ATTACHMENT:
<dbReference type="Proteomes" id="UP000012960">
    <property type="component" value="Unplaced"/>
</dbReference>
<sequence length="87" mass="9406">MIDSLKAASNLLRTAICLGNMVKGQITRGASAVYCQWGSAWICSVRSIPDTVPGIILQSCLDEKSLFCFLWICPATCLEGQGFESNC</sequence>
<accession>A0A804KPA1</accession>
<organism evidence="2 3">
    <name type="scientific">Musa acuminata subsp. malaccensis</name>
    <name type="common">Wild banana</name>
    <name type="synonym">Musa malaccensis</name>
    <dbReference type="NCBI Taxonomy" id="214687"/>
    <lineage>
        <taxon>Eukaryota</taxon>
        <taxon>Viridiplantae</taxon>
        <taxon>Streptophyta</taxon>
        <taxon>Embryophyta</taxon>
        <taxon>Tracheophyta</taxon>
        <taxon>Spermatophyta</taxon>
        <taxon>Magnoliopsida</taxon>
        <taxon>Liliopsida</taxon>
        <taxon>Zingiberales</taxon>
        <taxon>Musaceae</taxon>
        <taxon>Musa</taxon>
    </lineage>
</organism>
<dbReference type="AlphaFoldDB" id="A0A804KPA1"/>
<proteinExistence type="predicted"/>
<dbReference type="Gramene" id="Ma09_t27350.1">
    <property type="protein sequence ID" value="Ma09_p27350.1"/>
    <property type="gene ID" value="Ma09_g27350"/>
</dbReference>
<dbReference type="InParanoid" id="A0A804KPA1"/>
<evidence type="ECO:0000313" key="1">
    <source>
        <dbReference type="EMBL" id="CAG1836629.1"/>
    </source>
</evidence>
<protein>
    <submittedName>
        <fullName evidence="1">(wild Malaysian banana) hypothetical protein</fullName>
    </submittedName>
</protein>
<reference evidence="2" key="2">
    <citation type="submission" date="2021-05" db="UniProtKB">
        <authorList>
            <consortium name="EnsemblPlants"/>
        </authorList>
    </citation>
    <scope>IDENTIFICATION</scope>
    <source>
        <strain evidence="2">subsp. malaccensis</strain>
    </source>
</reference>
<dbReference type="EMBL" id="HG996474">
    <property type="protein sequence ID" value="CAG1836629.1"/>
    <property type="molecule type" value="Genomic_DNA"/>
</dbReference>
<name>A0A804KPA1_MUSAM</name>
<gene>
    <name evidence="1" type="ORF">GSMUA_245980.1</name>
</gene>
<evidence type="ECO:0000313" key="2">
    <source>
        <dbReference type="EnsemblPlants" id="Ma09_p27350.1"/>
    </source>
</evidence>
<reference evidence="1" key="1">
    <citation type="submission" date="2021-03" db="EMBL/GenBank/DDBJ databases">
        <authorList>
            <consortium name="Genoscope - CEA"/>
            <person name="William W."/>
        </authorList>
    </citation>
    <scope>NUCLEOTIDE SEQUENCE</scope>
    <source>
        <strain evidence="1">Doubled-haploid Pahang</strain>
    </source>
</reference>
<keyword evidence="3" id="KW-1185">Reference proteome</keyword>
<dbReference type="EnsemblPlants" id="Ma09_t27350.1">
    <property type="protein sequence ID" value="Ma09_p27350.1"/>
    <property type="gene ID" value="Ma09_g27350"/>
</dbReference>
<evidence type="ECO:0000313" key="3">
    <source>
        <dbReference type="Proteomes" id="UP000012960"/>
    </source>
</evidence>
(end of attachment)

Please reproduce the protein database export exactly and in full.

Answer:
<dbReference type="Proteomes" id="UP000012960">
    <property type="component" value="Unplaced"/>
</dbReference>
<sequence length="87" mass="9406">MIDSLKAASNLLRTAICLGNMVKGQITRGASAVYCQWGSAWICSVRSIPDTVPGIILQSCLDEKSLFCFLWICPATCLEGQGFESNC</sequence>
<accession>A0A804KPA1</accession>
<organism evidence="2 3">
    <name type="scientific">Musa acuminata subsp. malaccensis</name>
    <name type="common">Wild banana</name>
    <name type="synonym">Musa malaccensis</name>
    <dbReference type="NCBI Taxonomy" id="214687"/>
    <lineage>
        <taxon>Eukaryota</taxon>
        <taxon>Viridiplantae</taxon>
        <taxon>Streptophyta</taxon>
        <taxon>Embryophyta</taxon>
        <taxon>Tracheophyta</taxon>
        <taxon>Spermatophyta</taxon>
        <taxon>Magnoliopsida</taxon>
        <taxon>Liliopsida</taxon>
        <taxon>Zingiberales</taxon>
        <taxon>Musaceae</taxon>
        <taxon>Musa</taxon>
    </lineage>
</organism>
<dbReference type="AlphaFoldDB" id="A0A804KPA1"/>
<proteinExistence type="predicted"/>
<dbReference type="Gramene" id="Ma09_t27350.1">
    <property type="protein sequence ID" value="Ma09_p27350.1"/>
    <property type="gene ID" value="Ma09_g27350"/>
</dbReference>
<dbReference type="InParanoid" id="A0A804KPA1"/>
<evidence type="ECO:0000313" key="1">
    <source>
        <dbReference type="EMBL" id="CAG1836629.1"/>
    </source>
</evidence>
<protein>
    <submittedName>
        <fullName evidence="1">(wild Malaysian banana) hypothetical protein</fullName>
    </submittedName>
</protein>
<reference evidence="2" key="2">
    <citation type="submission" date="2021-05" db="UniProtKB">
        <authorList>
            <consortium name="EnsemblPlants"/>
        </authorList>
    </citation>
    <scope>IDENTIFICATION</scope>
    <source>
        <strain evidence="2">subsp. malaccensis</strain>
    </source>
</reference>
<dbReference type="EMBL" id="HG996474">
    <property type="protein sequence ID" value="CAG1836629.1"/>
    <property type="molecule type" value="Genomic_DNA"/>
</dbReference>
<name>A0A804KPA1_MUSAM</name>
<gene>
    <name evidence="1" type="ORF">GSMUA_245980.1</name>
</gene>
<evidence type="ECO:0000313" key="2">
    <source>
        <dbReference type="EnsemblPlants" id="Ma09_p27350.1"/>
    </source>
</evidence>
<reference evidence="1" key="1">
    <citation type="submission" date="2021-03" db="EMBL/GenBank/DDBJ databases">
        <authorList>
            <consortium name="Genoscope - CEA"/>
            <person name="William W."/>
        </authorList>
    </citation>
    <scope>NUCLEOTIDE SEQUENCE</scope>
    <source>
        <strain evidence="1">Doubled-haploid Pahang</strain>
    </source>
</reference>
<keyword evidence="3" id="KW-1185">Reference proteome</keyword>
<dbReference type="EnsemblPlants" id="Ma09_t27350.1">
    <property type="protein sequence ID" value="Ma09_p27350.1"/>
    <property type="gene ID" value="Ma09_g27350"/>
</dbReference>
<evidence type="ECO:0000313" key="3">
    <source>
        <dbReference type="Proteomes" id="UP000012960"/>
    </source>
</evidence>